man pmount (Commandes) - mount arbitrary hotpluggable devices as normal user


pmount - mount arbitrary hotpluggable devices as normal user


pmount [ options ] device

pmount [ options ] device label

pmount --lock [ options ] device pid

pmount --unlock [ options ] device pid


pmount ("policy mount") is a wrapper around the standard mount program which permits normal users to mount removable devices without a matching /etc/fstab entry.

pmount also supports encrypted devices which use dm-crypt and have LUKS metadata. If a LUKS-capable cryptsetup is installed, pmount will use it to decrypt the device first and mount the mapped unencrypted device instead.

pmount is invoked like this:

pmount device [ label ]

This will mount device to a directory below /media if policy is met (see below). If label is given, the mount point will be /media/label, otherwise it will be /media/device.

The device will be mounted with the following flags: async,atime,nodev,noexec,noauto,nosuid,user,rw

Some applications like CD burners modify a raw device which must not be mounted while the burning process is in progress. To prevent automatic mounting, pmount offers a locking mechanism: pmount --lock device pid will prevent the pmounting of device until it is unlocked again using pmount --unlock device pid. The process id pid assigns the lock to a particular process; this allows to lock a device by several processes.

During mount, the list of locks is cleaned, i. e. all locks whose associated process does not exist any more are removed. This prevents forgotten indefinite locks from crashed programs.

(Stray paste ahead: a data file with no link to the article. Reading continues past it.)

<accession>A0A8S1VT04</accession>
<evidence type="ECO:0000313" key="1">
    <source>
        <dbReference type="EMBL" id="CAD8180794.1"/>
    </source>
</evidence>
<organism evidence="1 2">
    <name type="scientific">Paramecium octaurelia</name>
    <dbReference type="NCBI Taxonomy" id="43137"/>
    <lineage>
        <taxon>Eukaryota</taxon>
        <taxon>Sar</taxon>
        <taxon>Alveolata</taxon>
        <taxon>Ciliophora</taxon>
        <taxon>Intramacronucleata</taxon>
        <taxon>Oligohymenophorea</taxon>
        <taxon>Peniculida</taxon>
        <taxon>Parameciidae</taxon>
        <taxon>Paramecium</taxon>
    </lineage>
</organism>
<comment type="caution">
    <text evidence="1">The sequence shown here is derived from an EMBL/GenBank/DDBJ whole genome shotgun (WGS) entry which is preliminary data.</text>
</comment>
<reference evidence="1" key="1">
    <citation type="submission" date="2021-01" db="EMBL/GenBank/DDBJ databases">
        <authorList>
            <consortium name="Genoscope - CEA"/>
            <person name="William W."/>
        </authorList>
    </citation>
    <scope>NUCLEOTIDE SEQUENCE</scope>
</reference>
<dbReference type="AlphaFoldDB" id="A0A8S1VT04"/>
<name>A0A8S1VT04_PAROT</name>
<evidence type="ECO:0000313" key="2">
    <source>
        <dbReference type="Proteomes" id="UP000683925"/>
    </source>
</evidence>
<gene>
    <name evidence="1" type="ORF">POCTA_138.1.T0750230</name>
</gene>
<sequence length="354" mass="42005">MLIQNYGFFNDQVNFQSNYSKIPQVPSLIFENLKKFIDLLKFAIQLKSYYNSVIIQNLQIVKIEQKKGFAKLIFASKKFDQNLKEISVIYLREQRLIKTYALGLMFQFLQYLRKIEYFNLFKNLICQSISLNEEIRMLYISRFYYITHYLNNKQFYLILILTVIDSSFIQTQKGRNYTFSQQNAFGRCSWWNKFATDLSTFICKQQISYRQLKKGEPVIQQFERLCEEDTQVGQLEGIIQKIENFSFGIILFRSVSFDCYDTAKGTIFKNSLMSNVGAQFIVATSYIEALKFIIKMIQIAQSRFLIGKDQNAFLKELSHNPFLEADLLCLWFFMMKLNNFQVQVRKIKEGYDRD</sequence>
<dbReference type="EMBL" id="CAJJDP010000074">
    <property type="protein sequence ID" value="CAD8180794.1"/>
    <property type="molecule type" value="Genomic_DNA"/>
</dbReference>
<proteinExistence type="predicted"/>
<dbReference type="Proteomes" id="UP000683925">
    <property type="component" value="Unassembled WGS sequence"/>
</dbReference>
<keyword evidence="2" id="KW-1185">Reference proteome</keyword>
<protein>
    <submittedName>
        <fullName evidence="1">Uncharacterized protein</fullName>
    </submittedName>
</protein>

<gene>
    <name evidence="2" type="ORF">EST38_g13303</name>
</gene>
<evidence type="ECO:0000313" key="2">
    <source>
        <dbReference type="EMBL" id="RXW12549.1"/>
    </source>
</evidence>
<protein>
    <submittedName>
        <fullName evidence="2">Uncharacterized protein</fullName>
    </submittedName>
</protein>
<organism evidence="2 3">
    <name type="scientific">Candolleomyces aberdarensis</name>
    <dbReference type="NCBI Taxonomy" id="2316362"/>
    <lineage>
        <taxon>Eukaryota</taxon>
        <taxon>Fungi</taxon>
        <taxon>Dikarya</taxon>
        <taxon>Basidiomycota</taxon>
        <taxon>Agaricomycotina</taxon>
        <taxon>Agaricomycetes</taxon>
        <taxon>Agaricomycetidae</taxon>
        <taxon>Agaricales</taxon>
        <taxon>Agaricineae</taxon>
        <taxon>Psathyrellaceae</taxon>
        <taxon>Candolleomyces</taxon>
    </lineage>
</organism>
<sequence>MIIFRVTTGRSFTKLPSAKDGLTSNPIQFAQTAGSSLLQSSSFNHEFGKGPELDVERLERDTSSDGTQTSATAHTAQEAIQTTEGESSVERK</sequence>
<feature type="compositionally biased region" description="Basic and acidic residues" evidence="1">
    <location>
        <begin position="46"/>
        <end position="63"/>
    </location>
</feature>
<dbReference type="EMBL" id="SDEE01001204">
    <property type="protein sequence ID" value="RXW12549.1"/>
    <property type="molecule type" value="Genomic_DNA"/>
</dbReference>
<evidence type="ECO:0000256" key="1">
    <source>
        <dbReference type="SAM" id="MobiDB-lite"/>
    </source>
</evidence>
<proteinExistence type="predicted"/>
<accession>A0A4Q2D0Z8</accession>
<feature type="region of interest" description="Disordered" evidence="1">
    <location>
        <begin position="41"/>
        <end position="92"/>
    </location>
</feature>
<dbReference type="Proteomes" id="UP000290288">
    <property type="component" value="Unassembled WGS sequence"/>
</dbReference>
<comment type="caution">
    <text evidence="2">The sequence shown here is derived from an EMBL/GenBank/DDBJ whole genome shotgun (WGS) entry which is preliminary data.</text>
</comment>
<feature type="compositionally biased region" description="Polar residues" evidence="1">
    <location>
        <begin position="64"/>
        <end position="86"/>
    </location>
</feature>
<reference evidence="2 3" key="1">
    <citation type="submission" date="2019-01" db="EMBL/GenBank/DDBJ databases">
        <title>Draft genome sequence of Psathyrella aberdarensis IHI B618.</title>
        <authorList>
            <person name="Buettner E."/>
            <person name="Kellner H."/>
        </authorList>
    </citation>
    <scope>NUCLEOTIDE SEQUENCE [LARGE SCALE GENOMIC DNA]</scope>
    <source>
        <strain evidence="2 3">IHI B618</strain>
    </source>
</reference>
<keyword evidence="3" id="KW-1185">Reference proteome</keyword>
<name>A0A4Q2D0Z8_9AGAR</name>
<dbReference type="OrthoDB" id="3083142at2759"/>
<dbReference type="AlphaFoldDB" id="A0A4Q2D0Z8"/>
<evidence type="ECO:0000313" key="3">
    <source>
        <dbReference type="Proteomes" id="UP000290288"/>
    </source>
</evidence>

Important note for Debian: The permission to execute pmount is restricted to members of the system group plugdev. Please add all desktop users who shall be able to use pmount to this group by executing

adduser user plugdev

(as root).


The mount will succeed if all of the following conditions are met:

device is a block device in /dev/
device is not in /etc/fstab (if it is, pmount executes mount device as the calling user to handle this transparently)
device is not already mounted according to /etc/mtab and /proc/mounts
if the mount point already exists, there is no device already mounted at it and the directory is empty
device is removable (USB, FireWire, or MMC device, or /sys/block/drive/removable is 1) or whitelisted in /etc/pmount.allow.
device is not locked


-r, --read-only
Force the device to be mounted read only. If neither -r nor -w is specified, the kernel will choose an appropriate default.
-w, --read-write
Force the device to be mounted read/write. If neither -r nor -w is specified, the kernel will choose an appropriate default.
-s, --sync
Mount the device with the sync option, i. e. without write caching. Default is async (write-back). With this option, write operations are much slower and due to the massive increase of updates of inode/FAT structures, flash devices may suffer heavily if you write large files. This option is intended to make it safe to just rip out USB drives without proper unmounting.
-A, --noatime
Mount the device with the noatime option. Default is atime.
-e, --exec
Mount the device with the exec option. Default is noexec.
-t filesystem, --type filesystem Mount as specified file system type. The file system type is automatically determined if this option is not given.
-c charset, --charset charset Use given I/O character set (default: utf8 if called in an UTF-8 locale, otherwise mount default). This corresponds with the mount option iocharset. This option is ignored for file systems that do not support setting the character set (see mount (8) for details).
-u umask, --umask umask
Use specified umask instead of the default one. For UDF, the default is '007', for VFAT and NTFS the default is '077'. This value is ignored for file systems which do not support setting an umask.
--passphrase file If the device is encrypted (dm-crypt with LUKS metadata), read the passphrase from specified file instead of prompting at the terminal.
-h, --help
Print a help message and exit successfully.
-d, --debug
Enable verbose debug messages.
Print the current version number and exit successfully.


List of devices (one device per line) which are additionally permitted for pmounting.



pmount is developed by Martin Pitt <>.